Scientists Grow Functioning Human Neural Networks in 3-D From Stem Cells


Source: Tufts University

Summary: A team of researchers has developed 3-D human tissue culture models for the central nervous system that mimic the structural and functional features of the brain.


The new 3-D brain tissue models overcome a key challenge of previous models -the availability of human source neurons. This is due to the fact that neurological tissues are rarely removed from healthy patients and are usually only available post-mortem from diseased patients. The 3-D tissue models are instead populated with human induced pluripotent stem cells (iPSCs) that can be derived from many sources, including patient skin. The iPSCs are generated by turning back the clock on cell development to their embryonic-like precursors. They can then be dialed forward again to any cell type, including neurons. With the ability to populate a 3-D matrix of silk protein and collagen with cells from patients with Alzheimer’s disease, Parkinson’s disease, and other conditions, the tissue models allow for the exploration of cell interactions, disease progression and response to treatment. The study findings were published in the journal ACS Biomaterials Science & Engineering.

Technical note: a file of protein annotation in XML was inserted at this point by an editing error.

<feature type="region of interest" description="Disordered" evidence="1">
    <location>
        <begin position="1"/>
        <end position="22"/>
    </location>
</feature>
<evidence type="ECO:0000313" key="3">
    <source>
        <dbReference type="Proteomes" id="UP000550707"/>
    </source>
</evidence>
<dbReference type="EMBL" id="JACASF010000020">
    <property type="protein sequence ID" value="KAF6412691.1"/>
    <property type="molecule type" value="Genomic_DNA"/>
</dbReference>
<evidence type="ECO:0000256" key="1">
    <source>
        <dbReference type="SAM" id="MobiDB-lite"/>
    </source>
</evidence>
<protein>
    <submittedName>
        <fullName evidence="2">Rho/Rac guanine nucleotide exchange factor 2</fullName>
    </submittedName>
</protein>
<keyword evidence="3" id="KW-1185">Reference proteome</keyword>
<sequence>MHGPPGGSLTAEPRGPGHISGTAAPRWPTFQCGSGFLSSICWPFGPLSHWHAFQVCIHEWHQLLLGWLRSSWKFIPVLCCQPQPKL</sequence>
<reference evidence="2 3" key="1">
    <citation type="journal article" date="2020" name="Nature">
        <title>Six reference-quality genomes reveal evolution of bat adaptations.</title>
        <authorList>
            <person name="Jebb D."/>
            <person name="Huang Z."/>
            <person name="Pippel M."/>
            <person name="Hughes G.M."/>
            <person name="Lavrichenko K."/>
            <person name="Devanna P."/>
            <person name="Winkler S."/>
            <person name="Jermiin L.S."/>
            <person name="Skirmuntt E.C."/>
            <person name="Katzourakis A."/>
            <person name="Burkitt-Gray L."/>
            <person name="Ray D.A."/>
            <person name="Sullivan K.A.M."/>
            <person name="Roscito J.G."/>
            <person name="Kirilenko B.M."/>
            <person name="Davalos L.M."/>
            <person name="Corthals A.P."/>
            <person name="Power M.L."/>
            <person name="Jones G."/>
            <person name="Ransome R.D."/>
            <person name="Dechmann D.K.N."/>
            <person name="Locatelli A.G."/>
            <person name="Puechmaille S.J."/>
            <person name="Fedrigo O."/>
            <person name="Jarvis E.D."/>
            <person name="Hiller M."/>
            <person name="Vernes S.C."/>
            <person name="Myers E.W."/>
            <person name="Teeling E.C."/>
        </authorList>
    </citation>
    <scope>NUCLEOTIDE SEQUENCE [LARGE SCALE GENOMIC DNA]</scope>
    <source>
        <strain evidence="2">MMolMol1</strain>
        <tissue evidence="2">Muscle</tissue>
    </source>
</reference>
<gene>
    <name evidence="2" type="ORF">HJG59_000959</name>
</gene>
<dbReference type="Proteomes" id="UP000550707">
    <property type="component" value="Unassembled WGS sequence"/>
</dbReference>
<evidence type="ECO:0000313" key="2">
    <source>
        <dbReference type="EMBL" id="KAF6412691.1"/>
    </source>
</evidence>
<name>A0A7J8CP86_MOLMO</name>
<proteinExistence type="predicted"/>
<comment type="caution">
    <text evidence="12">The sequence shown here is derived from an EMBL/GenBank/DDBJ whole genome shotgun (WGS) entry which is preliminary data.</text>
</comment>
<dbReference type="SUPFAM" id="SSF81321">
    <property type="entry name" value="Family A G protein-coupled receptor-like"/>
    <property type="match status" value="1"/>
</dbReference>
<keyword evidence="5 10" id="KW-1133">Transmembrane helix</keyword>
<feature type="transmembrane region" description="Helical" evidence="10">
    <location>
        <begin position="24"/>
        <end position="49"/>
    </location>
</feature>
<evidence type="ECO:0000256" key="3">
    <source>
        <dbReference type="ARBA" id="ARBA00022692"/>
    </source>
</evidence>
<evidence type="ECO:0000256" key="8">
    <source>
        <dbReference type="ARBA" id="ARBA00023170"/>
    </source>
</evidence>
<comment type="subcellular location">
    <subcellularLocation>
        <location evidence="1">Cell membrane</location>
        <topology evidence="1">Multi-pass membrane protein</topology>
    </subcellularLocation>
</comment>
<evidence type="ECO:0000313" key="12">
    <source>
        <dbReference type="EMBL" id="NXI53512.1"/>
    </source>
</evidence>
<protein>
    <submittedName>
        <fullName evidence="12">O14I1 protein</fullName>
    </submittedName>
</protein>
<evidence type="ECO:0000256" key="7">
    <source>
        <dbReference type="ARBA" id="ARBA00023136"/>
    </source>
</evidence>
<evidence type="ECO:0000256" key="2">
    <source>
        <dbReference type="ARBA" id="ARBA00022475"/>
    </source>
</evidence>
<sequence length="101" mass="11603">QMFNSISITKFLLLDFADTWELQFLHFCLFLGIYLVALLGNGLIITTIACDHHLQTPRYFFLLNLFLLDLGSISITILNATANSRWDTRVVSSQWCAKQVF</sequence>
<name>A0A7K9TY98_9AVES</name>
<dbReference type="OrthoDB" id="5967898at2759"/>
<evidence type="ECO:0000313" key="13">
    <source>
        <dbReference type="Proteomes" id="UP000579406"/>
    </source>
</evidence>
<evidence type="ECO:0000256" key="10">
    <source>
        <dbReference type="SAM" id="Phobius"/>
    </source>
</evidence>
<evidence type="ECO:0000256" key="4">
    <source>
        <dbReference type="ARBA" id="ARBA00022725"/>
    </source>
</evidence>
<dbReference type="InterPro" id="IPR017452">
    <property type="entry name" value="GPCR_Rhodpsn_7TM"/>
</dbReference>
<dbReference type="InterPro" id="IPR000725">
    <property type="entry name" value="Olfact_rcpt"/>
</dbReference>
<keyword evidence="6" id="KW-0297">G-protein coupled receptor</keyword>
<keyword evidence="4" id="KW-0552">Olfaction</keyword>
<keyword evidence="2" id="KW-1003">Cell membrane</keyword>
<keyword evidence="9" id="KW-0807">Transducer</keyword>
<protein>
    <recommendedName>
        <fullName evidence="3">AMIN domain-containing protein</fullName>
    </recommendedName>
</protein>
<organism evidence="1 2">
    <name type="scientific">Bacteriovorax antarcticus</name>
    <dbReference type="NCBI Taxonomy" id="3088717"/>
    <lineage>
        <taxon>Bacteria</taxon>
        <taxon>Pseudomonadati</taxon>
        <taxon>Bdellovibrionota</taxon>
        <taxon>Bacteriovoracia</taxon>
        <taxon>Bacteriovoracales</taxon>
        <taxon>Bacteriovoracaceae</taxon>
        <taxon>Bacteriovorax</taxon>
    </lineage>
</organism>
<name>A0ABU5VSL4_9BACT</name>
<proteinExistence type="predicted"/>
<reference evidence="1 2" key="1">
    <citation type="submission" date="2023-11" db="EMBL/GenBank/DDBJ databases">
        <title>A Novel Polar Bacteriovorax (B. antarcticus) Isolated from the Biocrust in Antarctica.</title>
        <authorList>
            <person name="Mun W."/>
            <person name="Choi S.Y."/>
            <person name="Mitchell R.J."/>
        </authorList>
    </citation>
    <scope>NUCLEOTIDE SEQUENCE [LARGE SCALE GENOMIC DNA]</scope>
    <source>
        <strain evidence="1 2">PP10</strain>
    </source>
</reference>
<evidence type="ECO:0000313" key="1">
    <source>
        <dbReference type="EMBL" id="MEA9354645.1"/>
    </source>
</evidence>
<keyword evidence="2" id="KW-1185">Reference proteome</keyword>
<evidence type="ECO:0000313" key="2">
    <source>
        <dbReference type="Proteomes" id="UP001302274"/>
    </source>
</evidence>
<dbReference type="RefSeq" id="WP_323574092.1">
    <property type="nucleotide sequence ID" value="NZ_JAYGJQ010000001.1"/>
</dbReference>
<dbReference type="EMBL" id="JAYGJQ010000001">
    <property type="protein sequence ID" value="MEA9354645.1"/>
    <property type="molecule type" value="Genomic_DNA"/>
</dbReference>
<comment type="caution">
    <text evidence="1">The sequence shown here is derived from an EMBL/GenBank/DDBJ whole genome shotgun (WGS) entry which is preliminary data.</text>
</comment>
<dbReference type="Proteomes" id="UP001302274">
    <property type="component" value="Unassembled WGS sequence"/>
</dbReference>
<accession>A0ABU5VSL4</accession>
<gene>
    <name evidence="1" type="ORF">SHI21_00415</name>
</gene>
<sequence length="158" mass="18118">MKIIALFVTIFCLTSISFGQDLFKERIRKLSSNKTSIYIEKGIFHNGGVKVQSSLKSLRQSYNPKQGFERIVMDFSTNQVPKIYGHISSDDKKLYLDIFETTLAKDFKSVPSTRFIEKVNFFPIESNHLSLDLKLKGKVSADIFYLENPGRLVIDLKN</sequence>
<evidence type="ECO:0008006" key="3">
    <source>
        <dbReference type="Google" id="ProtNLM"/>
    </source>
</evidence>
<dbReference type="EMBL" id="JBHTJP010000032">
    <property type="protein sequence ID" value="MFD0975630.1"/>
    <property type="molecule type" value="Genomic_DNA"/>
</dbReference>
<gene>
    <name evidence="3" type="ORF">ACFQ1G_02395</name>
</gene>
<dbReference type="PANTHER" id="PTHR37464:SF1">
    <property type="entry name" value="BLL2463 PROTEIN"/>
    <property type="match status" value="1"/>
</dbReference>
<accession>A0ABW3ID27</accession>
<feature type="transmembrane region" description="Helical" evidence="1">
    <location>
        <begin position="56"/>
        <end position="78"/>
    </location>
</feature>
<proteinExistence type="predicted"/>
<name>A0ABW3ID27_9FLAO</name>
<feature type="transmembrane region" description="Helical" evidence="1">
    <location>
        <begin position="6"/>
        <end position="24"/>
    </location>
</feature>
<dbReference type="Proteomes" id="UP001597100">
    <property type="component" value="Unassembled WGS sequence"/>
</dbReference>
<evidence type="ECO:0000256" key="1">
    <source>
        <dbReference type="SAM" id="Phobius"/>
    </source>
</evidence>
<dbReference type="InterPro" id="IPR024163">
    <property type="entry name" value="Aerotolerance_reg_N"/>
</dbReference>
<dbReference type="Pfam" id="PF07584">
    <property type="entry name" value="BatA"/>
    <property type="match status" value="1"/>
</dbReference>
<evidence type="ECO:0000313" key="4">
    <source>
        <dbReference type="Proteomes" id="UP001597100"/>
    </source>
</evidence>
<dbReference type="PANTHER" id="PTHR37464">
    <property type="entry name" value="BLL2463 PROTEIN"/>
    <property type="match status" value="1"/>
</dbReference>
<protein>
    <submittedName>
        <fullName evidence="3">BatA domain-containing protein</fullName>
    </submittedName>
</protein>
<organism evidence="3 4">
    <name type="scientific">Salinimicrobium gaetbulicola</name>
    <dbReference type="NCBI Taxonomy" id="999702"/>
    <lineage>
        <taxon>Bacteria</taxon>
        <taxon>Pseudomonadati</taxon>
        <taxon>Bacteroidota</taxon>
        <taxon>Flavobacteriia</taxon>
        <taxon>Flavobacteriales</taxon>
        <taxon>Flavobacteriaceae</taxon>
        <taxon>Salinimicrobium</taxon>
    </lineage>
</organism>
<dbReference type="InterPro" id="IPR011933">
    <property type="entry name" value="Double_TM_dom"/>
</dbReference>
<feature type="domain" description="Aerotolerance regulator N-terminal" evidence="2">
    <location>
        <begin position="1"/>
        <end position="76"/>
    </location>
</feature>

Brain tissue

Confocal image of flourescent makers indicating presence of neurons (green), astrocytes (red) and the silk protein-collagen matrix (blue). Image field is 460 microns. Credit: Tufts University

Compared to growing and culturing cells in two dimensions, the three-dimensional matrix yields a significantly more complete mix of cells found in neural tissue, with the appropriate morphology and expression of receptors and neurotransmitters. The growth of neural networks is sustained and very consistent in the 3-D tissue models, whether we use cells from healthy individuals or cells from patients with Alzheimer’s or Parkinson’s disease. The researchers are looking ahead to take greater advantage of the 3-D tissue models with advanced imaging techniques, and the addition of other cell types, such as microglia and endothelial cells, to create a more complete model of the brain environment and the complex interactions that are involved in signalling, learning and plasticity, and degeneration.

Prof. David L. Kaplan said, “We found the right conditions to get the iPSCs to differentiate into a number of different neural subtypes, as well as astrocytes that support the growing neural networks.”


More Information: William L. Cantley et al, “Functional and Sustainable 3D Human Neural Network Models from Pluripotent Stem Cells”, ACS Biomaterials Science & Engineering (2018). DOI: 10.1021/acsbiomaterials.8b00622 


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